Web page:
One of the reasons that I think citizen science is becoming increasingly popular is because it takes advantage of people’s already established interests. Bird watching is one hobby that has been particularly successful at creating citizen scientists. These projects can be as simple (and fun!) as putting up a birdfeeder and recording the birds that visit a few times a week. However, not all project subjects are as accessible as the birds in your backyard. Take for example marine life. Most people don’t have windows that look out under the sea, and you need special skills and equipment . . . → Read More: Uniting research with recreation: marine biodiversity monitoring and scuba divers
The United Nations Convention on Migratory Species has declared 2011 as the Year of the Bat to raise awareness about bats, the services they provide to people, and their conservation needs:
Bats may be mysterious and misunderstood, but the earth’s only flying mammals are essential to our global environment. Discover how bats contribute to our rich biodiversity and well-being, through pollination, seed dispersal, insect control and other eco-services in rainforests, woodlands, wetlands, grasslands, deserts and cities.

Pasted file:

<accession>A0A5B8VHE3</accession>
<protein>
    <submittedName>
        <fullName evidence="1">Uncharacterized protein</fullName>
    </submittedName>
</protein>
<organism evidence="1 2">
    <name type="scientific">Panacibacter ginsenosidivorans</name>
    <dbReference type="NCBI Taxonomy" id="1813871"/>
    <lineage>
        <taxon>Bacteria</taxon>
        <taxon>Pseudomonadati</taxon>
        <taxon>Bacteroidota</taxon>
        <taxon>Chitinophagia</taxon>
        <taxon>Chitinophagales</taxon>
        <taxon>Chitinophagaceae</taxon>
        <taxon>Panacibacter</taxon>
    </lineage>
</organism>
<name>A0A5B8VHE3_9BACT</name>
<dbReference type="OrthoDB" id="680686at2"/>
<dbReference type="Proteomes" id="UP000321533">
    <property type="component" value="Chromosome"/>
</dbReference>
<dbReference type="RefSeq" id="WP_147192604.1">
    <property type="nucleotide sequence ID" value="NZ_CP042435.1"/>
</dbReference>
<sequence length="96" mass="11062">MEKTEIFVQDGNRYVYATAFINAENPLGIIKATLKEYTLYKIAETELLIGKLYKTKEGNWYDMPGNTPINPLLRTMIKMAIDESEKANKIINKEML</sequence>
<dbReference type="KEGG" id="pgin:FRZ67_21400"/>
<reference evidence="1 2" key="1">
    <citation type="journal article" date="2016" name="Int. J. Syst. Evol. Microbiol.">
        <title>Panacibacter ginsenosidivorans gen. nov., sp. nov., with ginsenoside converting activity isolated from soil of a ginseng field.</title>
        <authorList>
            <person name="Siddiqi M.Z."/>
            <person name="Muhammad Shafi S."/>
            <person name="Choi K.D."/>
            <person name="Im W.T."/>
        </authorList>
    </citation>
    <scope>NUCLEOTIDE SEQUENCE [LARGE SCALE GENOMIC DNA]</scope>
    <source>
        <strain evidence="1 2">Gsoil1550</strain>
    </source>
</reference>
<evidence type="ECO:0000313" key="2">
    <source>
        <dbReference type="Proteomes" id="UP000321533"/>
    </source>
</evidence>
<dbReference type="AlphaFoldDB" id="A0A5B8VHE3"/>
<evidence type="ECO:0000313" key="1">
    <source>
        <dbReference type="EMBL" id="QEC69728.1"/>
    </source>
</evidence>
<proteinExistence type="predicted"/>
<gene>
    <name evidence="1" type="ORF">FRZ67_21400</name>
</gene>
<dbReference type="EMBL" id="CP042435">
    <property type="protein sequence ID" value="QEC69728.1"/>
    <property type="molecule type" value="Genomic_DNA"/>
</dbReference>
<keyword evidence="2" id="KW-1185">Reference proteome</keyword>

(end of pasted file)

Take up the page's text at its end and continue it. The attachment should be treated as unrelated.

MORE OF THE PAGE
Yay for bats! However, I was sad to see that the World Association for Zoos and Aquariums will not being doing anything . . . → Read More: Year of the Bat
A few weeks ago I asked the following question:
What do you think happened to cause the changes seen between the before and after pictures below?
Hint: This is a sugar maple forest in Minnesota, but it could be almost any forest in the Great Lakes region of North America. I’ll point out that most of the understory plants and tree saplings have disappeared and the root crown of the large tree has been exposed.
I received a few excellent guesses and questions! But without further ado, the answer is: Continue reading Ecology ID: What happened here? The Answer: Invasion of the Earthworms!